Matthew W. Turnbull

Assistant Professor


Contact Information

Phone: 864 656-5038
FAX: 864 656-5065
Email: turnbul@clemson.edu


Education

  • Ph.D.: 2001, University of Kentucky, Lexington, KY
  • M.A.: 1999, College of William and Mary, Williamsburg, Va
  • B.S.: 1994, College of William and Mary, Williamsburg, Va

Research Interests

  • My lab focuses on the role of gap junctions in co-ordinating cellular and tissue behaviors in insects. For the past several years this work has predominantly involved the elucidation of the behavior of these channels in pest lepidopterans, including the role and biology of functional gap junction homologues encoded by the polydnaviruses associated with ichneumonid parasitoids. More recently, our interest in gap junctions is expanding from a previous focus on their role in immune responses to include additional physiological systems, particularly ontogenic patterning of larval and adult tissues. A better understanding of the role of gap junctions in insect biology should provide both novel approaches for biotechnological or pharmacological manipulation of pest insects and insight into fundamental developmental and evolutionary processes.

Selected Publications

  • Webb, B.A., Strand, M.R., DeBorde, S.N., Beck, M., Hilgarth, R.S., Kadash, K., Kroemer, J.A., Lindstrom, K.G., Rattandadechakul, W., Shelby, K.S., Thoetkiattikul, L., Turnbull, M.W., and Witherell, R.A. (2006) Polydnavirus genomes reflect their dual roles as mutualists and pathogens. Virology. 347, 160-174.
  • Turnbull, M.W., Volkoff, A-N, Webb, B.A., and Phelan, P. (2005). Functional gam junction genes are endoded by insect viruses. Current Biology. 14(13), R491-492.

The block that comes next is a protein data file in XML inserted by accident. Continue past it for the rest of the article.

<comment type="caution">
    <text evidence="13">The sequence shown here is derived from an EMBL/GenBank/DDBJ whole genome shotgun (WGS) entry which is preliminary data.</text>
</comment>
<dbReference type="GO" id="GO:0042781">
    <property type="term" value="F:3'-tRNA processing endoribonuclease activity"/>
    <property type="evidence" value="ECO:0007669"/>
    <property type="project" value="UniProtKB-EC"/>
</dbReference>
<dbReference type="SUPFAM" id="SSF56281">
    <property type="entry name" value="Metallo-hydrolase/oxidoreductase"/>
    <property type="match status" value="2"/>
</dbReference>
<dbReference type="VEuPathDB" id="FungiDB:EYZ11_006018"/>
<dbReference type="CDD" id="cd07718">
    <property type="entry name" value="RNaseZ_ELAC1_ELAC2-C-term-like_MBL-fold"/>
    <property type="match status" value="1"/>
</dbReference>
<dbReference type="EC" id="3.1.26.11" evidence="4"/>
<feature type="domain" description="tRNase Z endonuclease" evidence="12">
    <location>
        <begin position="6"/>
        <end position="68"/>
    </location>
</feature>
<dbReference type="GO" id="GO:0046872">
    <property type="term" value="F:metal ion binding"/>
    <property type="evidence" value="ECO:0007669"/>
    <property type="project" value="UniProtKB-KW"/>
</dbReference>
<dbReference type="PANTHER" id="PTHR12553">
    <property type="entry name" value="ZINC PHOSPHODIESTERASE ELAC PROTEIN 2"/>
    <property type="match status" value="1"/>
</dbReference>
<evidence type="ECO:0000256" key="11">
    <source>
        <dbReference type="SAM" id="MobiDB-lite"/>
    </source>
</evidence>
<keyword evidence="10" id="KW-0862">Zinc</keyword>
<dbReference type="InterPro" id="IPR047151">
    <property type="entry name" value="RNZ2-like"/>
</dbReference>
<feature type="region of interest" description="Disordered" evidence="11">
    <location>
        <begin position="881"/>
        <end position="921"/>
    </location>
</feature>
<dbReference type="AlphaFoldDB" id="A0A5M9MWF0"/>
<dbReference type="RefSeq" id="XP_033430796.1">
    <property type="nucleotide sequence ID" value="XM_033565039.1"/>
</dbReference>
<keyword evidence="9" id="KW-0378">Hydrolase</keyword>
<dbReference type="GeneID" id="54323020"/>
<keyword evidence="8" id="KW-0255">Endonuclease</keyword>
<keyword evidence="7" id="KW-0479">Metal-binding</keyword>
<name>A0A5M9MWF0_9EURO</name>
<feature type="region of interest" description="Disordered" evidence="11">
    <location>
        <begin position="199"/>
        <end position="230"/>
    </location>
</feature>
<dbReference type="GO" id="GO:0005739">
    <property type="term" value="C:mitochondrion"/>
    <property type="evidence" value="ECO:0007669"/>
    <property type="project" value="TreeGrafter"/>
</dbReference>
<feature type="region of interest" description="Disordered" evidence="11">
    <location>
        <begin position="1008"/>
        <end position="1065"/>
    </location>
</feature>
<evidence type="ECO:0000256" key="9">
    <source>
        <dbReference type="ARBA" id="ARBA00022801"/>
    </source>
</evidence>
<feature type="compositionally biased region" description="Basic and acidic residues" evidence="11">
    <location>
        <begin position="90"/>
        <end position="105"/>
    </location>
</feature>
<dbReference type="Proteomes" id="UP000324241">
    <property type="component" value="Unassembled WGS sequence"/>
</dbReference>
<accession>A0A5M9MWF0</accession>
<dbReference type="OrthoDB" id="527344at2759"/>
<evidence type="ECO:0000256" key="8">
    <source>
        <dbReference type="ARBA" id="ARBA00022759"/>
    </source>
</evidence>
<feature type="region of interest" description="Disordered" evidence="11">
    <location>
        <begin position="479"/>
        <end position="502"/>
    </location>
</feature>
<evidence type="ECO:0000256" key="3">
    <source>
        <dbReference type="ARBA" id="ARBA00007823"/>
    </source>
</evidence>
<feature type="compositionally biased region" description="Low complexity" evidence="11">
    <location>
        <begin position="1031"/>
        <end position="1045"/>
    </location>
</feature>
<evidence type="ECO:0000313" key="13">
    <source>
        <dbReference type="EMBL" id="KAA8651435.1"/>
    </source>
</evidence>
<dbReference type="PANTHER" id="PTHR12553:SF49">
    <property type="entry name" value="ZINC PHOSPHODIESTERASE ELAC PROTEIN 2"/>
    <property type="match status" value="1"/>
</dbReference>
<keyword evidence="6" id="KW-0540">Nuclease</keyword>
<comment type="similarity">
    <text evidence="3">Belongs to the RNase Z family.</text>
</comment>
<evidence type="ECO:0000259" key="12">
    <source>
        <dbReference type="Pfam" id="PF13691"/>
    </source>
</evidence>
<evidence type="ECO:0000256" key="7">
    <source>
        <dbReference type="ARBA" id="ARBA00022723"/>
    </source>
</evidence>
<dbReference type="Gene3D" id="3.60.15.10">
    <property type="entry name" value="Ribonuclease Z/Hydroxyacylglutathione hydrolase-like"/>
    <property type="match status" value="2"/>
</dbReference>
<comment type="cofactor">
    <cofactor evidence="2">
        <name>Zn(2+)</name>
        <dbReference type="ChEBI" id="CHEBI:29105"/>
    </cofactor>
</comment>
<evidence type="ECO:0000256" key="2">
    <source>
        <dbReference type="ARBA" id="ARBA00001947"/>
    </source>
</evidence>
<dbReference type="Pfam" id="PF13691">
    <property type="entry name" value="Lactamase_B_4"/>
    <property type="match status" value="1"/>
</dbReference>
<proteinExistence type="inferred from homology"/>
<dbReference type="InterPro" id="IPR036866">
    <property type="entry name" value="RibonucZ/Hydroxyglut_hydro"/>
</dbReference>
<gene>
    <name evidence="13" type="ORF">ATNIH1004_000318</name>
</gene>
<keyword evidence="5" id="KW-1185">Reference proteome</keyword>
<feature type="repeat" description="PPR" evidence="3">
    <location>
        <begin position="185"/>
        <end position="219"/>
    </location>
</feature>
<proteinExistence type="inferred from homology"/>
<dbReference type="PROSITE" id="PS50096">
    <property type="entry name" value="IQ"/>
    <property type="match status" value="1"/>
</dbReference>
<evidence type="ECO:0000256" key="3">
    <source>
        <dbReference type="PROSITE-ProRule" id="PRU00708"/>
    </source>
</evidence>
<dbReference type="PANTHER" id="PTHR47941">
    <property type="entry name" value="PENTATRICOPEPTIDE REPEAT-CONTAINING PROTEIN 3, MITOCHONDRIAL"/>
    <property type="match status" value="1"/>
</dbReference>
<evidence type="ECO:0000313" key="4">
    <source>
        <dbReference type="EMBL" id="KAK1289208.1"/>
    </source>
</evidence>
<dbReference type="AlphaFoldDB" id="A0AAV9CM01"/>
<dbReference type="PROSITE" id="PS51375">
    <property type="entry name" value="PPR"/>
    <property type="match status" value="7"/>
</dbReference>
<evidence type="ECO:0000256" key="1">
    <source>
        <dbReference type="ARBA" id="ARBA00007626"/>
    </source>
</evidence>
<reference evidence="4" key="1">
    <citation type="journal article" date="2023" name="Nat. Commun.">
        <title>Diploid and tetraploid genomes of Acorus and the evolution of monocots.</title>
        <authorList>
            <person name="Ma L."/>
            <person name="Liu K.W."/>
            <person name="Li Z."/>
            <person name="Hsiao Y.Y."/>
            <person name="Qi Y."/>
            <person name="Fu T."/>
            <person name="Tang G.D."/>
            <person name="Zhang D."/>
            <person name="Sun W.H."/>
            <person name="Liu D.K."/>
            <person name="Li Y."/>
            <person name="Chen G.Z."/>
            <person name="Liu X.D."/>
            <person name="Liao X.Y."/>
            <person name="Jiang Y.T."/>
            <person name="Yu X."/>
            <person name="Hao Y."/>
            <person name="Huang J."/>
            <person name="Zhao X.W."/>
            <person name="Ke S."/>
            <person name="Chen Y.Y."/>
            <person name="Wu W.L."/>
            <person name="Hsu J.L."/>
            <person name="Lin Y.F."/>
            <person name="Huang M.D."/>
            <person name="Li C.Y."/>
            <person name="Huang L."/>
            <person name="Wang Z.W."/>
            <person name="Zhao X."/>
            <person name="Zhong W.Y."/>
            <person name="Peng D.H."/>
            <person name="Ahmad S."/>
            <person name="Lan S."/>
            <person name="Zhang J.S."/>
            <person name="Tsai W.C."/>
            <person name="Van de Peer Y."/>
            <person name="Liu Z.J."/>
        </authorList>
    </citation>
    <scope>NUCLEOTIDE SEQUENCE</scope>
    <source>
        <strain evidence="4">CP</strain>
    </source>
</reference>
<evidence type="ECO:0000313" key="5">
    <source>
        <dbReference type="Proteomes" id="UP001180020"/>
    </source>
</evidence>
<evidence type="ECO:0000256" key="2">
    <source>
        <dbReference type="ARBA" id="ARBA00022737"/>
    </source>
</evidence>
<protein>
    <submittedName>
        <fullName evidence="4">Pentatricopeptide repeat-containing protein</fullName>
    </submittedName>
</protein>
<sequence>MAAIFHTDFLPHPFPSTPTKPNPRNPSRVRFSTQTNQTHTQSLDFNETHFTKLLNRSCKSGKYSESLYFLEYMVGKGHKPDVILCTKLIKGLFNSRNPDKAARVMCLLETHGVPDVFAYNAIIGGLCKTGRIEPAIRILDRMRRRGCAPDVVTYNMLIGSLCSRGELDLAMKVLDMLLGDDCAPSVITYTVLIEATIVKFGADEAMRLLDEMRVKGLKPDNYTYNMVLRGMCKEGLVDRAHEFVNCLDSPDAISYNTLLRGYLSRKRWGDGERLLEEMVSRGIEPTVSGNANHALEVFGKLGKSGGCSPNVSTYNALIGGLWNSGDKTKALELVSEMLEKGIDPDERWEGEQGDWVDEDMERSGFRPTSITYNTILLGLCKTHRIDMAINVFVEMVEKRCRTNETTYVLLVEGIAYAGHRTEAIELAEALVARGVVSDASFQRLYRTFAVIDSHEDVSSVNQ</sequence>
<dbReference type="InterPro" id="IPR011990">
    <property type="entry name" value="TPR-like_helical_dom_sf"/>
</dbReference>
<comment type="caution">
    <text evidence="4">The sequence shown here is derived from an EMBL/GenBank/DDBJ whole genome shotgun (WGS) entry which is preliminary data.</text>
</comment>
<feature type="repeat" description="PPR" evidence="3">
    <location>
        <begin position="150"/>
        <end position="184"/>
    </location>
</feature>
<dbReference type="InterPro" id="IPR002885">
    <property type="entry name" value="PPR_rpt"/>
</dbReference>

• Turnbull, M.W., *Martin, S.B. and Webb, B.A. (2004). Quantitative analysis of hemocyte morphological abnormalities associated with Campoletis sonorensis parasitization. Journal of Insect Science. 4:11 (15 pgs). (online: insectscience.org/4.11)
  • Dupas, S., Turnbull, M.W. and Webb, B.A. (2003). Diversifying selection in a parasitoid's symbiotic virus among genes involved in inhibiting host immunity. Immunogenetics. 55(6), 351-361.
  • Turnbull, M.W. and Webb, B.A.. (2002). Perspectives on polydnavirus origins and evolution. Advances in Virus Research. 58, 203-253.

Recent Courses

  • ENT 870: Insect Physiology and Molecular Biology
  • ENT 495/695: Insect Biotechnology

Undergraduate Students

  • Amy Phillips (Genetics)
  • Jesse Long (Biological Sciences)

Graduate Students

  • Daniel Hasegawa (PhD, Biological Sciences)
  • Jinbo Song (PhD, Entomology)Angela Rivera

Post Doctoral Students

  • Dr. Kaijun Luo

Current Funding

  • USDA-NRI

Professional Affiliations

  • American Society for Cell Biology
  • American Society for Virology
  • Entomological Society of America
  • Sigma Xi
  • Society of Invertebrate Pathology